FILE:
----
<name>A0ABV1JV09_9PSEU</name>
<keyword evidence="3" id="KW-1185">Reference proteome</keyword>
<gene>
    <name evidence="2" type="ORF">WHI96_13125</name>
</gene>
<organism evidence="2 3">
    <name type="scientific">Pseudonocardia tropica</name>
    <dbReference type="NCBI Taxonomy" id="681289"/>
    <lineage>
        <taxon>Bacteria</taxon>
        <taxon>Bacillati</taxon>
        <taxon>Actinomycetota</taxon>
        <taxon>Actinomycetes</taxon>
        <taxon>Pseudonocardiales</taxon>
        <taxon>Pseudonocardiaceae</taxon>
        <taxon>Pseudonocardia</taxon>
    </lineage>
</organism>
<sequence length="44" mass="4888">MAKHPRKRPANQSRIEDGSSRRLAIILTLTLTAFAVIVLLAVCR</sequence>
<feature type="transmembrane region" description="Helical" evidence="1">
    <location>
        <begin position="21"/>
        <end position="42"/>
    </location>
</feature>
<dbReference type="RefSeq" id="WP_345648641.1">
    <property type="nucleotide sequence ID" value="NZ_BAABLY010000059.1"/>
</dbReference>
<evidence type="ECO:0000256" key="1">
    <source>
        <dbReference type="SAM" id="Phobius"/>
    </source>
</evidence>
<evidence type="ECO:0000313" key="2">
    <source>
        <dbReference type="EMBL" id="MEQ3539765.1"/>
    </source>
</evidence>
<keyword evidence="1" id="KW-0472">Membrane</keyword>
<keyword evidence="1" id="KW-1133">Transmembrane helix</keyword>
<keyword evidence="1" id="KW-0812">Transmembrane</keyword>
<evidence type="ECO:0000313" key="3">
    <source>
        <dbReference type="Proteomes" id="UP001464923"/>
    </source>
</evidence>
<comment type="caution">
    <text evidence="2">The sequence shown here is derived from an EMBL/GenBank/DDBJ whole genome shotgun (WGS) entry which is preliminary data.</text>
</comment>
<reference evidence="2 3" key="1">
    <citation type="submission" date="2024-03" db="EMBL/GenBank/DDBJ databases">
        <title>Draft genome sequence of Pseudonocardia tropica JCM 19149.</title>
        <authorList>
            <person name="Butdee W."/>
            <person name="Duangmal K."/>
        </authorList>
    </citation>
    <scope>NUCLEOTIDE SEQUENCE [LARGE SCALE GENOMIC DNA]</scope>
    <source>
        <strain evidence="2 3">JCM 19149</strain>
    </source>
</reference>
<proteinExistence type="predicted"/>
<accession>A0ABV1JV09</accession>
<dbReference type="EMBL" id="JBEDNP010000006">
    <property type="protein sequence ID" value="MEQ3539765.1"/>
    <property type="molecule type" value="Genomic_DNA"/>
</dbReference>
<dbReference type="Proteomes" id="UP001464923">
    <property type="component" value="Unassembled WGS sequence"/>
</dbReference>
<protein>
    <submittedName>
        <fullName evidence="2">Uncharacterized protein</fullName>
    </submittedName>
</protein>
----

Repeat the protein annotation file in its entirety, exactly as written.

<name>A0ABV1JV09_9PSEU</name>
<keyword evidence="3" id="KW-1185">Reference proteome</keyword>
<gene>
    <name evidence="2" type="ORF">WHI96_13125</name>
</gene>
<organism evidence="2 3">
    <name type="scientific">Pseudonocardia tropica</name>
    <dbReference type="NCBI Taxonomy" id="681289"/>
    <lineage>
        <taxon>Bacteria</taxon>
        <taxon>Bacillati</taxon>
        <taxon>Actinomycetota</taxon>
        <taxon>Actinomycetes</taxon>
        <taxon>Pseudonocardiales</taxon>
        <taxon>Pseudonocardiaceae</taxon>
        <taxon>Pseudonocardia</taxon>
    </lineage>
</organism>
<sequence length="44" mass="4888">MAKHPRKRPANQSRIEDGSSRRLAIILTLTLTAFAVIVLLAVCR</sequence>
<feature type="transmembrane region" description="Helical" evidence="1">
    <location>
        <begin position="21"/>
        <end position="42"/>
    </location>
</feature>
<dbReference type="RefSeq" id="WP_345648641.1">
    <property type="nucleotide sequence ID" value="NZ_BAABLY010000059.1"/>
</dbReference>
<evidence type="ECO:0000256" key="1">
    <source>
        <dbReference type="SAM" id="Phobius"/>
    </source>
</evidence>
<evidence type="ECO:0000313" key="2">
    <source>
        <dbReference type="EMBL" id="MEQ3539765.1"/>
    </source>
</evidence>
<keyword evidence="1" id="KW-0472">Membrane</keyword>
<keyword evidence="1" id="KW-1133">Transmembrane helix</keyword>
<keyword evidence="1" id="KW-0812">Transmembrane</keyword>
<evidence type="ECO:0000313" key="3">
    <source>
        <dbReference type="Proteomes" id="UP001464923"/>
    </source>
</evidence>
<comment type="caution">
    <text evidence="2">The sequence shown here is derived from an EMBL/GenBank/DDBJ whole genome shotgun (WGS) entry which is preliminary data.</text>
</comment>
<reference evidence="2 3" key="1">
    <citation type="submission" date="2024-03" db="EMBL/GenBank/DDBJ databases">
        <title>Draft genome sequence of Pseudonocardia tropica JCM 19149.</title>
        <authorList>
            <person name="Butdee W."/>
            <person name="Duangmal K."/>
        </authorList>
    </citation>
    <scope>NUCLEOTIDE SEQUENCE [LARGE SCALE GENOMIC DNA]</scope>
    <source>
        <strain evidence="2 3">JCM 19149</strain>
    </source>
</reference>
<proteinExistence type="predicted"/>
<accession>A0ABV1JV09</accession>
<dbReference type="EMBL" id="JBEDNP010000006">
    <property type="protein sequence ID" value="MEQ3539765.1"/>
    <property type="molecule type" value="Genomic_DNA"/>
</dbReference>
<dbReference type="Proteomes" id="UP001464923">
    <property type="component" value="Unassembled WGS sequence"/>
</dbReference>
<protein>
    <submittedName>
        <fullName evidence="2">Uncharacterized protein</fullName>
    </submittedName>
</protein>